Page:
So I mine, ferociously, both what experience I have from more than 34 years ago, and what I can imagine. Or what I know of other people's experience, being careful not to make it too identifiable (though my kids say they've seen themselves in my characters occasionally). Including middle son.

    You don't want to use too much of what you've read in other people's books, or seen on TV - that's second-hand info - but some of it will trigger ideas to pursue.

    A big example for me is that I love some of the male characters essentially written from inside by a male author - John D. MacDonald's Travis McGee stories are a big favorite, as are the original Ian Fleming Bond books (not the movies, which are ridiculous).

    I figure if their (male) authors have figured out how to write what they think and what motivates the actions of their male characters, that, plus the men in my life (cousins, but alas no brothers amongst the five of us), allows me to write my own characters. It seems to work - my older male reviewers have written most of my favorite reviews, often including something like, "I don't normally read this kind of book, but..." followed by lovely praise. I designed this - am happy to say it works.

    My female characters are like-wise a lot me - and a lot my four younger sisters. I know how I think - and how they act (they're normal and don't write fiction). Plus daughters.

    You use what you have and add to that what you can observe or otherwise acquire - I know a lot of quirky people, but not many unbelievable ones. If you know people's actual stories, there's a lot of data out there.

    Places - from the Acapulco and New Jersey beaches through a visit to India as a Girl Guide long ago - plus what you can read about. If I've been there once (like New Hampshire or Europe), I can conjure enough sensory details to ground whole villages.

    1. I get where you're coming from with your the male characters, Alicia. I get very positive feedback from female readers about the women in my books. They tell me I don't write weak women, and they like that. I grew up with my mother, three older sisters, and a grandmother who was a God-fearing, tough-skinned pioneer woman. Add to that living in a small town in my teens with half a dozen of my friend's mothers treating me like their own kid and I have plenty to draw on!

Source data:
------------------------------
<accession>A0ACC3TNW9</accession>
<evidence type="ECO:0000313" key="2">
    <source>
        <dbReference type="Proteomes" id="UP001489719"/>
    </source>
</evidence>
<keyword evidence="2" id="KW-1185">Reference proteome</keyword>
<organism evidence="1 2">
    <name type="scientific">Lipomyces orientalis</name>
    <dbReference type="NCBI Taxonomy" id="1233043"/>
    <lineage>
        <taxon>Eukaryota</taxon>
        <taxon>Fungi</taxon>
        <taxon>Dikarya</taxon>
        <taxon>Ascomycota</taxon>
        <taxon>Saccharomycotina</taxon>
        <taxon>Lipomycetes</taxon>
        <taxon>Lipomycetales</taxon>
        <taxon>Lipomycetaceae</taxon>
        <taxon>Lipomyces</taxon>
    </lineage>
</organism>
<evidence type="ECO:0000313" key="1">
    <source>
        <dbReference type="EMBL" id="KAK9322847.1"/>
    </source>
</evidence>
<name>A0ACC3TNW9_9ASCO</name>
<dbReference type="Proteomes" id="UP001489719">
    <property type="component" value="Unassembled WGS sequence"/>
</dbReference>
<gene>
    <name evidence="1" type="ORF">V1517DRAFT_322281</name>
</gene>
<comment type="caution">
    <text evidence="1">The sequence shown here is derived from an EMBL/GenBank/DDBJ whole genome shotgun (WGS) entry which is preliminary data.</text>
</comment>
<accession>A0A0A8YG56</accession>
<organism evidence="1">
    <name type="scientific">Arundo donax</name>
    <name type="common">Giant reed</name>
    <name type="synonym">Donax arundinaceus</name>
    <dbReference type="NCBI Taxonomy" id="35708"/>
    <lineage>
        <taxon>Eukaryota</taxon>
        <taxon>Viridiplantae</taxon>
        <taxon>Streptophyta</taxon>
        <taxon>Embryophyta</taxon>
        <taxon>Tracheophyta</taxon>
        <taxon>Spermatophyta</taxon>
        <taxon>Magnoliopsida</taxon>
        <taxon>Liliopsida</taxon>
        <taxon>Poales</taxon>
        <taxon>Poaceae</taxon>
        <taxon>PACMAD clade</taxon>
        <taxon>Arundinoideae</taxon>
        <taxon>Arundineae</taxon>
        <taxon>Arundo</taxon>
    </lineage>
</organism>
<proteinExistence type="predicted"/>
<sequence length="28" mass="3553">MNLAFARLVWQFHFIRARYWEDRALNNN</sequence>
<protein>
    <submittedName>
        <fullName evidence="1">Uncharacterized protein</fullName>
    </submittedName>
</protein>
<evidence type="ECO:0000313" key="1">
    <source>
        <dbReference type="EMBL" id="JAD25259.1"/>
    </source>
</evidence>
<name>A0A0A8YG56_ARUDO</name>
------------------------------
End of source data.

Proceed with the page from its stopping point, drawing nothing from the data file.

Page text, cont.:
1. Don't forget the old standby: if you ask a woman what she's thinking, she will probably tell you. But if you ask a man, he probably has no idea, and you'll get a blank stare. (Experience)

        Which is why I like McGee - I assume it's JDM giving me plausible stuff, because he knew.

  5. I think it helps to write in a world (place) you know or one you made up.

    It's easy to look up something on wikipedia to read things for research, but it's not aware of all the local flavor. You might see a building mentioned and think it's the most prominent building in a cityscape because it's called a world trade center, but locals know it's not *the building* known as a landmark. Or you see the name of a hotel and think it's swanky, but it hasn't been swanky in 100 years and currently serves as an apartment building, rather than a hotel, despite the name. Or you see a neighborhood and think it works for your plot, and it's a neighborhood with a documented high crime rate which your character wouldn't live in.

    That's where the research can fail you, because you just don't know the region.

  6. I know a little bit about a lot of things, because of my decades as a trainer. I'm with Lisa that I like to bring the emotions in more than anything, but sometimes a place is so over the top, I just HAVE to use it. My fiction trilogy is set in such a place -- a healthcare clinic that catered to the adult film industry -- and I laugh my head off every time I venture into that world.